From “The Parliament of Fowls”
A garden saw I, full of blossomy boughs
Upon a river, in a green mead,
There as sweetness evermore enough is,
With flowers white, blue, yellow, and red,
And cold well-streams, nothing dead,
That swimming full of small fishes light,
With fins red and scales silver bright.
On every bough the birds heard I sing,
With voice of angels in their harmony;
Some busied themselves birds forth to bring;
The little coneys to here play did hie.
And further all about I could see
The dread filled roe, the buck, the hart and hind,
Squirrels, and beasts small of gentle kind.
Of instruments of strings in accord
Heard I so play a ravishing sweetness,
That God, that maker is of all and lord,
Had heard never better, as I guess.
Therewith a wind, scarcely it might be less,
Made in the leaves green a noise soft
Accordant to the fowls’ song aloft.
Th’air of that place so a-temperate was
That never was grievance of hot nor cold.
There wax also every wholesome spice and grass;
No man may there wax sick nor old;
Yet was there joy more a thousandfold
Than man can tell; never would it be night,
But always clear day to any man’s sight.
Years ago, I received a card that read, “A best friend is not one who bails you out of jail; a best friend is the one sitting next to you saying, ‘That was fucking awesome!'”
Tonya, a bestie since our junior year of high school who has been my biggest fan, thinking more of me than I did myself most days, braved parenting a couple of years ahead of me. She has bailed me out of anguish more than once and set my fears to rest regarding parenting. As you can see from the photo, we like to laugh and have fun and do so more with each other than nearly anyone else. We have hurt each other’s feelings, disappointed each other, and missed more of one another’s big events than we will ever be witness to. However, I am certain that if tomorrow I were to be given the worse news of my life, she would be on the next plane. But, we aren’t going there. Instead, we are planning the next time we will reconnect over more than just the phone or cyber space. We still have a lot of adventures in front of us. Even if they won’t include professional ball players, fist fights, and someone going to jail as occurred the night this photo of us was taken.
I feel so blessed to have met her when I did. She was in awe of my verve and confidence while I secretly hoped that her southern charm and gracious ability to keep her lips zipped would rub off onto me. (They didn’t.) Over the years, when I’ve heard the song sung by another redhead, the fabulous Bette, it was Tonya who I thought of, smiled, and recalled our zany, bitchy, crazy, loving friendship. She is one who is closer than a sister.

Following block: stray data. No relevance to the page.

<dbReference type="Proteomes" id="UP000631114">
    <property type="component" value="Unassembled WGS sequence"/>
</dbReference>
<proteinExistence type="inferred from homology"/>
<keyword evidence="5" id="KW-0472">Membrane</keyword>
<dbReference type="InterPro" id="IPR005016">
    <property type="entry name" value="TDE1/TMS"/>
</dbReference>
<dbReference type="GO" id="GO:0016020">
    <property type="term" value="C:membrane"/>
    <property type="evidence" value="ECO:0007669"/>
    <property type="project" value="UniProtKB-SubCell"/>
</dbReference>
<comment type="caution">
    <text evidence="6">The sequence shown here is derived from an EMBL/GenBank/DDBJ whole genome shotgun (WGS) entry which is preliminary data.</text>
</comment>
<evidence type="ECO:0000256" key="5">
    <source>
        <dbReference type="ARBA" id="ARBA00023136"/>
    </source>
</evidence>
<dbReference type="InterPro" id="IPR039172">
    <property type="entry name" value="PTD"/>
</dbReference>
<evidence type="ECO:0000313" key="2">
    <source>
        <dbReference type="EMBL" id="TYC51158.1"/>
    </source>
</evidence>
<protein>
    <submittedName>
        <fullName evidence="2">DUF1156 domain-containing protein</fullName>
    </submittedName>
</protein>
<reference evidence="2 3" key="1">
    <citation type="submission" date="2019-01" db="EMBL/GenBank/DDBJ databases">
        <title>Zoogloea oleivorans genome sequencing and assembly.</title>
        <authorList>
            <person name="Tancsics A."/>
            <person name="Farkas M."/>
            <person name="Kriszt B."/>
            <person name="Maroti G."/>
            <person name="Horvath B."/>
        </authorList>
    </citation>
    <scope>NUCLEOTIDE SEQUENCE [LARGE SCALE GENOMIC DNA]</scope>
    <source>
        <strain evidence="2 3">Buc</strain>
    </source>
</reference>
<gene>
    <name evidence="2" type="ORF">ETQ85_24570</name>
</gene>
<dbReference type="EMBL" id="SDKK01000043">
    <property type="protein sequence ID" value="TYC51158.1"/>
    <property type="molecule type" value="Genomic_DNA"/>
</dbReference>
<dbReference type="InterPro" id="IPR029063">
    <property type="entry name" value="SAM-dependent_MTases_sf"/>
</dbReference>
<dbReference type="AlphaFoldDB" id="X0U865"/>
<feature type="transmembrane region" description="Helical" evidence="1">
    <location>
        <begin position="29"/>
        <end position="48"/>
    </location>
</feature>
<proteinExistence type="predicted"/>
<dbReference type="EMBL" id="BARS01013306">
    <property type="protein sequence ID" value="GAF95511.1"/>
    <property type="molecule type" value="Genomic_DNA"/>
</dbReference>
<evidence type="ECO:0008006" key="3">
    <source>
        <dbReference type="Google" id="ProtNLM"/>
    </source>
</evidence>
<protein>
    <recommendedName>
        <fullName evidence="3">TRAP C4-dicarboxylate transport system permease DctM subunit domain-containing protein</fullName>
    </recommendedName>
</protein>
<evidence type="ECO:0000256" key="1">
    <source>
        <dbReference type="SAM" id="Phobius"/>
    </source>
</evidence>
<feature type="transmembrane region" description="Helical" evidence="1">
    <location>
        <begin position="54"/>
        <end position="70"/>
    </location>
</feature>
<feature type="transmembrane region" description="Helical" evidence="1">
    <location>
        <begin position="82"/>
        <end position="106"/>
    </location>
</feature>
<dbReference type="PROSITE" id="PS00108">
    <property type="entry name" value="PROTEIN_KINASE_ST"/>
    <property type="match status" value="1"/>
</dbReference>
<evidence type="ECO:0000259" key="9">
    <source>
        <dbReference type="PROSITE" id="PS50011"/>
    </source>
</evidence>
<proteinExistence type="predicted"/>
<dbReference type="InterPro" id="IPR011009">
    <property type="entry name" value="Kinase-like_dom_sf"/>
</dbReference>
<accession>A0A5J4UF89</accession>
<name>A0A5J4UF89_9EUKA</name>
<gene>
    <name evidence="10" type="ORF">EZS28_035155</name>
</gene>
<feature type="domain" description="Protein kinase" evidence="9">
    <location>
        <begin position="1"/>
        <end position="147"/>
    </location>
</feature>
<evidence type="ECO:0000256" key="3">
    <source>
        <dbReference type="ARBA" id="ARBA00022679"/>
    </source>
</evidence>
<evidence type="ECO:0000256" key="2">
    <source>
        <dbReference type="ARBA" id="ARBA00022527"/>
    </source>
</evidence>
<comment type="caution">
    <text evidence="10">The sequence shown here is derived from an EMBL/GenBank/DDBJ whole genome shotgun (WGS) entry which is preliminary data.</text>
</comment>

Grapefruit is so special that it invites a unique eating style. And the Texas Red Grapefruit is so special that I await its arrival with much anticipation. Of course it would have been known as “the forbidden fruit”…it’s red, juicy, delicate, sweet…kind of reminds me of a vagina. The irony that it would be the first patented fruit is not lost on me. As if one can own God’s creation…but that is a different discussion. Grapefruit invokes beautiful visions of home life to me. It seems appropriate actually…
Waking up to the smell of bacon and coffee at my grandparents’ home is a vivid memory that is punctuated by the vision of the grapefruit half that was placed upon a smaller plate than the one that would soon be filled with my grandfather’s eggs, bacon, and toast. Perfectly toasted bread, slathered in butter, a hint of homemade jam to be dabbed on a corner before the crunch that came from his polio- affected mouth that had somehow made him even more handsome than he had been before. At the time, I preferred melon season, but I could tell even as a young girl that the preparation of the meal and the way it was presented, then eaten, was a dance of respect between these two seemingly ancient people.
As went the morning ritual, except when the Ruby Reds came out. My Grandpa would then operate the toaster and butter slices while Grandma finished cooking so that they could sit down together before “the forbidden fruit”. The ritualistic dance had become a ceremony. I am not even sure if they were themselves aware of their change in protocol. But it was lovely and became a standard by which I would judge food and mealtime traditions. I wish they were still here for me to share with them the Texas Ruby Red which has become the ultimate grapefruit, the consumption of which delights my senses and fills me with nostalgia and inspiration.
All this because of an exceptional fruit…